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Disagreeing with Your Partner’s Parenting Decisions

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Our children are not our friends.

We are FRIENDLY to our children, but we are not their FRIENDS.

And I could be wrong, but I firmly believe that it’s (nearly?) impossible to be your child’s parent AND their friend at the same time.

At least, until the child matures and moves out of the house.

I know there are moments that the boys hate me. I’m prepared for it, I expect it. But I also know that when they feel that way, they’re more upset about not getting their way more than actually hating me.

At least, I hope so.

And though I would be lying if I said that it didn’t bother me when they’re upset with me, I get over it, I chock the anger, the dirty looks, the mumbled insults, to simply being part of my job as their mother.

It comes with the territory.

I think because I already possess this mental awareness in my mother arsenal I’m pretty straight forward when it comes to discipline. These are the rules. You follow the rules, we’ll have rainbows and unicorns. You disregard the rules and the hounds of hell will be released, chase you down, and melt your face with their fiery breath.

Not to be overly dramatic or anything. πŸ™„

I know I sound like a broken record here, but Kevin and I have always agreed on the discipline front:

He steps back and allows me to be the bad guy.

It’s worked out beautifully so far. πŸ˜€

Seriously, I have usually been the one to dole out the punishments. When the boys were smaller, I whacked them with a wooden spoon whenever they wouldn’t listen to me or were breaking the rules.

Yes, I spanked the boys.

Notice I didn’t say beat the boys.

BIG difference. HUGE, actually.

At any rate, they quickly got the message – mom meant business. And luckily, (because contrary to popular belief I didn’t enjoy it), I didn’t have to get the wooden spoon out very often.

Now that the kids are older, we get them where it really hurts – their games and computers.

We have a deal – give 100% of your attention to school, make the grades you’re capable of making and everything is cool.

Those grades drop, or you start disregarding house rules, and we confiscate the power cords to your computer and/or game consoles/DS’s.

A couple of times of being deprived of their favorite past time and POW, instant obedience.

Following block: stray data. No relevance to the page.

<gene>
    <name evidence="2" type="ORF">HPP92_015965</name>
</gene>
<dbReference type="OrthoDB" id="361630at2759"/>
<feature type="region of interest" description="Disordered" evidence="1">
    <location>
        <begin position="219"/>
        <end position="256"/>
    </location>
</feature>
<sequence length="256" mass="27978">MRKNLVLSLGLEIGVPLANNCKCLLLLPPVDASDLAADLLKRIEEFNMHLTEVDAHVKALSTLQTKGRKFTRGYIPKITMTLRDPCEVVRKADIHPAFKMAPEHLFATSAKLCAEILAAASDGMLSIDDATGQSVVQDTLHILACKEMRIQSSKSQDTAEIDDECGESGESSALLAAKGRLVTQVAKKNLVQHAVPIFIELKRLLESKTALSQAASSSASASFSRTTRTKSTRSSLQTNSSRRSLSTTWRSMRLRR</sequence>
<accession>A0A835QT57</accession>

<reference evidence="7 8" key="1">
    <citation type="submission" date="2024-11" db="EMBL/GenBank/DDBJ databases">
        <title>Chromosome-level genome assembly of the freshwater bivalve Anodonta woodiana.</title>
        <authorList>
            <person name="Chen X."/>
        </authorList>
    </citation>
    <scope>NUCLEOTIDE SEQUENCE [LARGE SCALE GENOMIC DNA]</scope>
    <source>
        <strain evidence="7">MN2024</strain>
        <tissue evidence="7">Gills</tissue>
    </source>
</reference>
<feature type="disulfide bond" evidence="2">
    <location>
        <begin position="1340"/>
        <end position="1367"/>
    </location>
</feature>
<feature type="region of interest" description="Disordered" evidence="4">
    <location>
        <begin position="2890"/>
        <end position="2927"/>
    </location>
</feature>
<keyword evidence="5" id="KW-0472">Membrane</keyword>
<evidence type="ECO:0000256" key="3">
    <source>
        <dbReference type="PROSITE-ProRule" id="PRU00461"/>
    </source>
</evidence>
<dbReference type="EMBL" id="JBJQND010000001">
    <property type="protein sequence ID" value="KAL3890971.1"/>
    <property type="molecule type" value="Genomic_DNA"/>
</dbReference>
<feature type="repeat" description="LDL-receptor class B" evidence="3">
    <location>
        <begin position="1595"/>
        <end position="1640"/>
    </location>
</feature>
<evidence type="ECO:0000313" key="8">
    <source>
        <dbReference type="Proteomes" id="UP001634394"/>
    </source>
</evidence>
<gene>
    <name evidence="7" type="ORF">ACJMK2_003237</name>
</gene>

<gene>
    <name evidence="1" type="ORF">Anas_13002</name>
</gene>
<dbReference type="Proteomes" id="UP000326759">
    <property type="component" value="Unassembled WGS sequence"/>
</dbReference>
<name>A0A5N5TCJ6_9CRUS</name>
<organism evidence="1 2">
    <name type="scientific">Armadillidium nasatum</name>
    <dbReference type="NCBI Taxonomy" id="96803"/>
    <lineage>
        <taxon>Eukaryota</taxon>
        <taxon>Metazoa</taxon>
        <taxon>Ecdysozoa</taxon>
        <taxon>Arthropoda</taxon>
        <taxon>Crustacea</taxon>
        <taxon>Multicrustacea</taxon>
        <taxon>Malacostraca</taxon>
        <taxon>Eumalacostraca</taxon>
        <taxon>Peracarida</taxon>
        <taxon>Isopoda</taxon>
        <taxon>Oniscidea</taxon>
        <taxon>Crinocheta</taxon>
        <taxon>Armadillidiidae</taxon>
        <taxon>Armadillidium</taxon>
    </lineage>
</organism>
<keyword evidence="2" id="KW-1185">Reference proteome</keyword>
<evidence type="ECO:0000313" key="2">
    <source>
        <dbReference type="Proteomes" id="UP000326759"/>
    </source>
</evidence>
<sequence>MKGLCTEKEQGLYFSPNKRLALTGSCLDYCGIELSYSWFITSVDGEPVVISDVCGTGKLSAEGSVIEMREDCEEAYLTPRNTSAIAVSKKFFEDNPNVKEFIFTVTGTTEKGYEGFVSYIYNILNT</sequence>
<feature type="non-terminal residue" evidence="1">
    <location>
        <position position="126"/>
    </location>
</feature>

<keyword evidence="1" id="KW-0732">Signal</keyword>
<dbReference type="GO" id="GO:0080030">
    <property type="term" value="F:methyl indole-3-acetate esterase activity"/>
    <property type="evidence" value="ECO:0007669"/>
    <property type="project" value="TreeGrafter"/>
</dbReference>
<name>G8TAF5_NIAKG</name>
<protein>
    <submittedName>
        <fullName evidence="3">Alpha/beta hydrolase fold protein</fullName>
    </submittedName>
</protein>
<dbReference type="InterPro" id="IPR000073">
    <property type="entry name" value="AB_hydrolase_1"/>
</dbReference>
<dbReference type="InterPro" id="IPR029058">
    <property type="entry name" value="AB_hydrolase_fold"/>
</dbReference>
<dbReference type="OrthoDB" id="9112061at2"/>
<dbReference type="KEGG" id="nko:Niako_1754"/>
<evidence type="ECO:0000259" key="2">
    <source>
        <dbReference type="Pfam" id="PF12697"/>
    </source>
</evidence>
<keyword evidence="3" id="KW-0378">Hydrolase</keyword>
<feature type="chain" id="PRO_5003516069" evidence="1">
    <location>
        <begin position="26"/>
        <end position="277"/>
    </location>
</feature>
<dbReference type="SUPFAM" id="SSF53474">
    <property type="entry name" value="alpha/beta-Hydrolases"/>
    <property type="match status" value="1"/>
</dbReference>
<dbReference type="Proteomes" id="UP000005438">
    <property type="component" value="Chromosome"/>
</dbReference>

Kevin and I have agreed on how to discipline the boys, but we’ve not always agreed on the length of their punishment.

It’s funny, but when I’m doing the disciplining, it doesn’t really bother me that much when the boys get mad/sad, etc.

But when Kevin disciplines them for something (and it doesn’t happen often, he has the patience of saints), I find my first instinct is to protect the boys.

“Now honey, don’t you think that’s a little harsh? After all, they only did _______” fill in the blank.

Which only serves to irritate Kevin more.

And rightly so.

I don’t question his judgment in front of the boys. And I rarely try and usurp his authority with the boys, overall. But I have been successful in talking him down from an anger high and reducing their sentences a bit.

Because even though I’m tough and a bit cold-hearted, I am fair.

The boys learned, early on, that trying to divide and conquer us was a waste of time. Though we may disagree on the specifics, Kevin and I are on the same page overall.

I think that strength, that strong parental front, has helped make our marriage stronger over the years, too.

Your turn: what happens when you disagree with your partner’s parenting decisions?

karen1

1 thought on “Disagreeing with Your Partner’s Parenting Decisions”

  1. I don’t have kids yet, but I really enjoyed reading this post. I love that you aren’t “friends” with your kids. I really feel like too many parents are concerned with being their kids’ parents and not their friends. I also like that you acknowledge you will be friends later. My mom and I have a wonderful relationship now that I am an adult πŸ™‚

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